‘Democracy in Danger’

The latest episode of a press conference by four senior Supreme Court judges, accusing the Chief Justice of India of passing arbitrary orders in respect of assignments of cases and thus violating the judicial contentions and norms, is unique in the annals of the Indian judicial system. The salvoes fired by the four judges, namely Kurinan Joseph, J Chelameswar, Ranjan Gogoi and Madan B Lokur against the CJI cannot be brushed aside easily as personal affront because there are past instances of such violations. What, however, is important is the wider political implications of this revolt in the form of a press conference. Possibly the recent-most example of such violation is the assignment of the PIL filed for an independent probe into the death of special CBI judge B H Loya to a bench headed by Justice Arun Misra who is much junior to the above four judges. An English daily reports "On Friday (12-01-18) morning, the four judges are said to have met the CJI and contended that the case should be listed before senior judges but were apparently overruled". This report was confirmed by Justice Gogoi at the press conference. It should be emphatically mentioned that at the time of his death, B H Loya was hearing the Shorabuddin Sheikh fake encounter case in which Amit Shah was an accused. Violations have reprotedly taken place earlier also.

At present, several cases including the Ayodhya title dispute and Aadhaar's constitutionality are being heard by the CJI along with relatively junior judges. The previous CJI, J S Khehar also assigned the Birla-Sahara case to a junior bench outranked by 10 more senior benches. The same thing happened regarding the allegation against a retired Orissa High Court judge and the present CJI here exercised his power to exclude all these senior judges and constitued a bench with relatively junior ones headed by himself. One statement issued by the disgruntled BJP leader and former cabinet minister Yashwant Sinha is revealing enough. He has asked his party leaders and senior cabinet members to get rid of their fears and speak up. If there is a sincerity in his suggestion, it simply means that the Modi cabinet is caught on the wrong foot, because the controversies that have come up have led many to surmise that saffronisation of the judiciary has been proceeding apace at the behest of the Modi-Shah combine, independence of the judiciary is fast vanishing, with the CJI himself acting as the ‘conscious’ tool of the undermining of this independence.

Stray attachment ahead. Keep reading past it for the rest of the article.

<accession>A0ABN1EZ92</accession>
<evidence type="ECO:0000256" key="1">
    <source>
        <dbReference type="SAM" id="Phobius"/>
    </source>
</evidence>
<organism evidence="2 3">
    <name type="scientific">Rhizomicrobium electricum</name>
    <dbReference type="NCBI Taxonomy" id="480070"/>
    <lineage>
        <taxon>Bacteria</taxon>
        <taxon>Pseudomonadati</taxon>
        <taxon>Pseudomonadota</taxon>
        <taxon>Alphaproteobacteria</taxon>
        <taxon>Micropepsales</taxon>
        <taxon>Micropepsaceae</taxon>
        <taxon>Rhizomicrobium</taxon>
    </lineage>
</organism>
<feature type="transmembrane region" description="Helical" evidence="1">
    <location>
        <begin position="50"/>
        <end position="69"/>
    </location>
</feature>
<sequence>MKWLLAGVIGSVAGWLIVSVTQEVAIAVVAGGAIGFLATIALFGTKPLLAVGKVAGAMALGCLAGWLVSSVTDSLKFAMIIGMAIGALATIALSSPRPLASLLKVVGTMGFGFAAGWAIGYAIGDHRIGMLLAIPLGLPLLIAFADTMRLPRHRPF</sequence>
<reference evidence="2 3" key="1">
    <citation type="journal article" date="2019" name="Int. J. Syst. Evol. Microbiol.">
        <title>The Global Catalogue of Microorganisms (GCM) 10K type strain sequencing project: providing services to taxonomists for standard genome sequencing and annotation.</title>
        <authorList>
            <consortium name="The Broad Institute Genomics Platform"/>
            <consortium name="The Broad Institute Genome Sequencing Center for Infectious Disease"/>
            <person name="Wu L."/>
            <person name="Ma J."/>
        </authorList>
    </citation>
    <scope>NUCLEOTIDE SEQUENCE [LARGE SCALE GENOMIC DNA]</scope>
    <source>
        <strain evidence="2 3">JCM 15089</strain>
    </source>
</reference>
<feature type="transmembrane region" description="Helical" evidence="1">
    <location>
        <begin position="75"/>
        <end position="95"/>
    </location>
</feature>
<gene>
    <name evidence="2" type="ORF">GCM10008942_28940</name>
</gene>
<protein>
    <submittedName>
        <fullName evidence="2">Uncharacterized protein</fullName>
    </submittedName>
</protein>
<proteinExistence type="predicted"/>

It may be recalled that in 1975, just before the promulgation of the infamous Emergency, Indira Gandhi, in a brazenly despotic manner, talked of 'committed judiciary' and appointed Ajit Nath Ray as the CJI by superseding at least three judges, who resigned in protest. This protest was followed by a chain reaction of condemnation. Then, in a sensational judgment, Judge Jagmohanlal Sinha of Allahabad High Court, set aside Indira Gandhi's election to the Lok Sabha as illegal. Indira Gandhi then declared the Emergency, imprisoned all important leaders of the opposition, banned all Naxalite outfits as well as the RSS and imposed press censorship. What Indira Gandhi did is now replicated by a gradual and subtle process of saffronisation of the judiciary. In fact, this very subtlety shows that it is more dangerous than the earlier despotism of Indira Gandhi. As expected, the principal ruling party has maintained an intriguing silence, Yaswant Sinha's insinuations notwithstanding. Finally, it must be admitted that the process of saffronisation, and hence fascistisation, of the judiciary is getting exposed and facing challenges.

The hard fact is that people are losing faith in judiciary, albeit in a situation where all political parties, left or right, sing to the tune of the rich, and social activists increasingly rely on public interest litigation for grievance redressal. But if the judiciary is in such a bad shape and sacrifies its independence, all the tall talk of democracy will mock at the judiciary itself.

At the time of writing the unprecedented crisis gripping the Supreme Court continues to rage, albeit Attorney General K K Venugopal claimed on January 16 that all their issues had been settled. Meanwhile, the NGO Campaign for Judicial Accountability and Reforms filed a complaint against CJI Dipak Mishra to five senior-most judges under an in-house procedure calling for an inquiry. It means more complications are ahead.


Vol. 50, No.30, Jan 28 - Feb 03, 2017